On the eve of Orthodox Easter, the post explores how powerful invisible forces – religious narratives – shape our lives with special apps and communities created to deepen one’s spiritual beliefs or expand cultural values.
Developing role models
For most people, the Easter season is the only time of the year to think about the sacred. A visit to a church, consumption of a traditional dish, or simply a Facebook liking of an Easter post is the frequent expressions of that seasonal religiosity.
Connecting with saints through apps (e.g. Online with Saints or iSanti) is another modern opportunity for experiencing spirituality in the digital age. This original idea was the main topic of a series of workshops by CeSPeC and AISSCA I attended in December 2021 and April 2022.
What distinguishes all those saint-focussed digital platforms, is that they offer users to connect with holy people directly and, additionally, find like-minded companions. For instance, Online with Saints (in English, French, Italian and Portuguese) allows interaction with 100+ saints. In the app, subscribers can explore social media profiles and videos of the saints and take a selfie with them.
Behind those somewhat weird actions, there are the irresistible but unconscious desires to develop one’s role models and with the newly-created narratives improve one’s life. That’s why it was very interesting for me to explore these ideas with the seminars by CeSPeC e AISSCA.
Developed at the intersection of semiotics, philosophy and social sciences, the events explore the concept of a person in its relations with moral and religious role models.
Engaging in collective narratives
During the events, different researchers shared information on their studies devoted to various aspects of the topic. The most insightful for me were the sessions of Jenny Ponzo, the Principal Investigator of the research project NeMoSanctI and Professor of Semiotics at the University of Turin (Italy).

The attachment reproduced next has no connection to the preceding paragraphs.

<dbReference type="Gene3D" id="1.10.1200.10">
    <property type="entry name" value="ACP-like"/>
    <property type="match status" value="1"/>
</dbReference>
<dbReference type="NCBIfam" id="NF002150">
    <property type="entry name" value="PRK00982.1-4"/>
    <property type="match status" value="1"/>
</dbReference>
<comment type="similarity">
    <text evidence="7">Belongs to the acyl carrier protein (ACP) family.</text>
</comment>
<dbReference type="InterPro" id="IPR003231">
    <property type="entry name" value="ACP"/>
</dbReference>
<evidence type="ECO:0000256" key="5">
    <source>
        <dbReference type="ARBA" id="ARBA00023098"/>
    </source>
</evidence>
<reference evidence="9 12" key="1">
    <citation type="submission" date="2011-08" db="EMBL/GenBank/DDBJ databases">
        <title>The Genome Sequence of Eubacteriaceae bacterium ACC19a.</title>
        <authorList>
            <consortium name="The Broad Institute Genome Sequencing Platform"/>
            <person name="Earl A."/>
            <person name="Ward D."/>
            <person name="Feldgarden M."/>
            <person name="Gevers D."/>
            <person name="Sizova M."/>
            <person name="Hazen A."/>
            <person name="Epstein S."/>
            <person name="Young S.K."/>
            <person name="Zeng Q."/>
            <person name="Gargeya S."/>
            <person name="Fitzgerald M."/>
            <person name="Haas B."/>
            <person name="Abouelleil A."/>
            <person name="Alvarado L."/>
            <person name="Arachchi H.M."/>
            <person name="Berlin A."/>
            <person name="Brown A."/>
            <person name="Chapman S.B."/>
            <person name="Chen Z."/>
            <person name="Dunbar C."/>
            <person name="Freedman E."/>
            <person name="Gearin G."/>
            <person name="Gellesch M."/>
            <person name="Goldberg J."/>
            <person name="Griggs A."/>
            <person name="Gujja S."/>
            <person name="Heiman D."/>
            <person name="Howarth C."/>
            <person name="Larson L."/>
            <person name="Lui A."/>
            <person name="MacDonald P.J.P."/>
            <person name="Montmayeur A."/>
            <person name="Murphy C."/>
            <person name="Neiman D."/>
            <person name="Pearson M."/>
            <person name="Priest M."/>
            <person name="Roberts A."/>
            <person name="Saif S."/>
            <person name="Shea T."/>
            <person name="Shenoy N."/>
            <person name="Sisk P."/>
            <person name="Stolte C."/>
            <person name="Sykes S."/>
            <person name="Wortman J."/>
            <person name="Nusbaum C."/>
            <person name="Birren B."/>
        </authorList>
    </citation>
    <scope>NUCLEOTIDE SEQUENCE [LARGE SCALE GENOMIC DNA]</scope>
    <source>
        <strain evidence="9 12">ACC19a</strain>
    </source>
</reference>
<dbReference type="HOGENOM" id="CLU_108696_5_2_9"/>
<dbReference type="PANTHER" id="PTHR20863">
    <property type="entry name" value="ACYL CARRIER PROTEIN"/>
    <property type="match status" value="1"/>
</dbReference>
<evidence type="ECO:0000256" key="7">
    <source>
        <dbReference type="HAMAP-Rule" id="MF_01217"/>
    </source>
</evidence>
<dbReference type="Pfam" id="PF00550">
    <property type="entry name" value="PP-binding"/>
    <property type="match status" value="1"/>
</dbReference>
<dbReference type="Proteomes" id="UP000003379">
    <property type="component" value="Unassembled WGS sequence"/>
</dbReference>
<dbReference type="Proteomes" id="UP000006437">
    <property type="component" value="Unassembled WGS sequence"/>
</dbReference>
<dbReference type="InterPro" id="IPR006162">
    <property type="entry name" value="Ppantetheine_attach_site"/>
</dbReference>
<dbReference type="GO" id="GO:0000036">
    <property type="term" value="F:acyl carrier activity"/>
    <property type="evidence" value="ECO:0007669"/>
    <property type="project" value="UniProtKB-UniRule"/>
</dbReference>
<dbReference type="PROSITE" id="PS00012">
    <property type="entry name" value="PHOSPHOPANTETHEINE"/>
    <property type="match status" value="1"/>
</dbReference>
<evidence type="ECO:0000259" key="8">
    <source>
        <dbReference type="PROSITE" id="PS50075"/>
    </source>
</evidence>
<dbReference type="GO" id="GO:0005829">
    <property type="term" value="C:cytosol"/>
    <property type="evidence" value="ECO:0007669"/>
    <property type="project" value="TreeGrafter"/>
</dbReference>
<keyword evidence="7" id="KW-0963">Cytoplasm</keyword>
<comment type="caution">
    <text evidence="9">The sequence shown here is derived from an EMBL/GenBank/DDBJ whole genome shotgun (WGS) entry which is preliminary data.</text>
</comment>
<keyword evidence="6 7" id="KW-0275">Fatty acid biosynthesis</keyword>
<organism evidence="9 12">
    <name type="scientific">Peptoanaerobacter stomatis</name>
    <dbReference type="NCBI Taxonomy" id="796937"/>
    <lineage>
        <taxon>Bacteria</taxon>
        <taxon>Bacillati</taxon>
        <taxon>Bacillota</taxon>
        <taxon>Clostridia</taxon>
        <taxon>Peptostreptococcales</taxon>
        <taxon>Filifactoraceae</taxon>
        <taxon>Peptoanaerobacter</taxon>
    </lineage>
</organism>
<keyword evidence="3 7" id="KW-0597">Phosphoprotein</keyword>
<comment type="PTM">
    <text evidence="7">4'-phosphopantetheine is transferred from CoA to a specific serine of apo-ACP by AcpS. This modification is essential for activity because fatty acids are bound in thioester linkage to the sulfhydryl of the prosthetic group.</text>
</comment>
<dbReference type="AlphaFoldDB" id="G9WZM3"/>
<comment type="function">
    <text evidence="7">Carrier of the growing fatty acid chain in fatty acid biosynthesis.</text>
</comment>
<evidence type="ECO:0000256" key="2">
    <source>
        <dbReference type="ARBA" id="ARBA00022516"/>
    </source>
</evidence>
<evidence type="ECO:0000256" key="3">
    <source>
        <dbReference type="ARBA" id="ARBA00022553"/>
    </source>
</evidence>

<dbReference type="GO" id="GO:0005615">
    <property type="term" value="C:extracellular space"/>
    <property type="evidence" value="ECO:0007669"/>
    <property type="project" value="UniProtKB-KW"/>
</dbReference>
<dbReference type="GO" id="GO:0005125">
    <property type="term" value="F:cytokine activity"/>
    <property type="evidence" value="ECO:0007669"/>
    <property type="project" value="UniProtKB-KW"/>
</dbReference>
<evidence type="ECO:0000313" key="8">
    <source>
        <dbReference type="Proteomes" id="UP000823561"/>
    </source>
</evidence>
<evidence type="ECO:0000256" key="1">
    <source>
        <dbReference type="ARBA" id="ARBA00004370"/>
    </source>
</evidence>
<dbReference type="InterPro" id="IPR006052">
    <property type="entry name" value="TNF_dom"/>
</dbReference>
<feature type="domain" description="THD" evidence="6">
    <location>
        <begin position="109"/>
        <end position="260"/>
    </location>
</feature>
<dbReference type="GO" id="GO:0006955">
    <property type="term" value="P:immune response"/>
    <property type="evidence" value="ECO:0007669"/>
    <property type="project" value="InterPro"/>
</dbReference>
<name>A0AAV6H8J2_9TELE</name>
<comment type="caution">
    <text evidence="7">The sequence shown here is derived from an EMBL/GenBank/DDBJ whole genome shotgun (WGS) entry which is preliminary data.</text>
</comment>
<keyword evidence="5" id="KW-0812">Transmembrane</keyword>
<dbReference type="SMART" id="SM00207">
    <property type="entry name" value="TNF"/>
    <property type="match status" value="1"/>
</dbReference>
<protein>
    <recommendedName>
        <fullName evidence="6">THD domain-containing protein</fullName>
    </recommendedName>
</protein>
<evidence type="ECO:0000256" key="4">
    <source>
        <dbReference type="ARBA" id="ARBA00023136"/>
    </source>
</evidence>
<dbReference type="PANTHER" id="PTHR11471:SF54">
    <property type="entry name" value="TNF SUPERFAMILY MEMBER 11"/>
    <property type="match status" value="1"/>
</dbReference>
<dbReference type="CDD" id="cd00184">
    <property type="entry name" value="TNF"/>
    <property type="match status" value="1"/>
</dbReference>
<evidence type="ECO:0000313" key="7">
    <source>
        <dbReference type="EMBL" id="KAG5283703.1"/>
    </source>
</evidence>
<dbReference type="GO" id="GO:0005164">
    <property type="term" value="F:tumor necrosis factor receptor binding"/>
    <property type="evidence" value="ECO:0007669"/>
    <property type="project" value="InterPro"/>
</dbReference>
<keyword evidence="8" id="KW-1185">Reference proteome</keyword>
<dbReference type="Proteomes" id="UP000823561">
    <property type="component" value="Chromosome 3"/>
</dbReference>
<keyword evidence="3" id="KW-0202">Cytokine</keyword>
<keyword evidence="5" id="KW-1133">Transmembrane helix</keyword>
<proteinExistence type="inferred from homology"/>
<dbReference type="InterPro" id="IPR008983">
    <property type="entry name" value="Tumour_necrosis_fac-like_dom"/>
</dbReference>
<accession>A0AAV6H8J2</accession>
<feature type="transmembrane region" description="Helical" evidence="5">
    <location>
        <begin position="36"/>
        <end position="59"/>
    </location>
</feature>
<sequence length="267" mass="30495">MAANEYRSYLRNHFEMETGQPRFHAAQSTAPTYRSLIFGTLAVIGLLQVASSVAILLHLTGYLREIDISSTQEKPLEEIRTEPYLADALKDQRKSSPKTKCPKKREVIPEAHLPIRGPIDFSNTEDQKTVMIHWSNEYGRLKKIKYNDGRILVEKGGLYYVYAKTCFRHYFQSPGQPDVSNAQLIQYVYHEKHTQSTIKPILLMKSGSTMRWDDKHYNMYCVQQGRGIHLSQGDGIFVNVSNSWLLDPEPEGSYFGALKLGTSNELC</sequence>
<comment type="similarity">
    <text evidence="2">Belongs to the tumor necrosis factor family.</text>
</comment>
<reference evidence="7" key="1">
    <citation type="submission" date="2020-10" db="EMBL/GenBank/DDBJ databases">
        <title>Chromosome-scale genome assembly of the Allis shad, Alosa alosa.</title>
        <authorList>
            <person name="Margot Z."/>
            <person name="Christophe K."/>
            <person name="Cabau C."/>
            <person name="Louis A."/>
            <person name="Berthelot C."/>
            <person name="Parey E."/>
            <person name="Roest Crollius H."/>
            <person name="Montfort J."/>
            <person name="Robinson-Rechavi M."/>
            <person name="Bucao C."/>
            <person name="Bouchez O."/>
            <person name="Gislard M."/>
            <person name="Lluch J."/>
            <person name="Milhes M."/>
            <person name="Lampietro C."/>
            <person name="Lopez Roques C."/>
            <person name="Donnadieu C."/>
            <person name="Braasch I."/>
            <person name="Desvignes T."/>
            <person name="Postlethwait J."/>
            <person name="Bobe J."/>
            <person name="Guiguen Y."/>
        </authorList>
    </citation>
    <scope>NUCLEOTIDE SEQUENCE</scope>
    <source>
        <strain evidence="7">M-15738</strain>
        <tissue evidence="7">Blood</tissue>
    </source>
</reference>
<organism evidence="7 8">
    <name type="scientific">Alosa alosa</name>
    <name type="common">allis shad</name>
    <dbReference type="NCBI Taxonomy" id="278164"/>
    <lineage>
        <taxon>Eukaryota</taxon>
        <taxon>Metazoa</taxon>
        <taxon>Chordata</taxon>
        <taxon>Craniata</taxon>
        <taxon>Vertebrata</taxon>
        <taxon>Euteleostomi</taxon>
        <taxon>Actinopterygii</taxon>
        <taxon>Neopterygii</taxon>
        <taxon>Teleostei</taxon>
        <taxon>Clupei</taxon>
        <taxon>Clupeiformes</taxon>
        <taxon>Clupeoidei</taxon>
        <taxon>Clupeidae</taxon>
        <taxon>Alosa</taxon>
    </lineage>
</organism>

It studies how models of sanctity have changed in Italy. In the presentations based on her book “Le culture della persona” she presented critical insights into the mutual influence of role models and society.
“Nobody becomes a saint by their own choice, – states Jenny Ponzo. – By exploring biographies of holy people, we select certain qualities that resonate with our values. We collectively develop or exclude some features; gradually, those constructed characters start influencing our values. This process is multidimensional and dynamic. It is how we construct our identity with such complex narratives’.
Although the scholars apply the lenses of Catholicism to their studies, their results offer food for thought also to those who favour the orthodox or atheistic points of view. Indeed, as remarks Italian philosopher Umberto Galimberti, modern Christianity is not about religion; it has to do with culture, the collective unconscious.
Whatever your religious beliefs, the book “Le culture della persona” by Jenny Ponzo is a good starting point to broaden your horizons and challenge the outdated stereotypes.
The secret lives of digital spirits of the deceased expressed in grief bots and ologrammes (e.g. Eter9), seasonal online services by Santa Claus, the temporary vision of role models in the image of the Italian Rap Diva Myss Keta, the long-lasting effects of Marian apparitions or the apparition of the Virgin Mary (1933) in Banneux… These are just some thought-provoking case studies the book presents.
Enjoy the reading!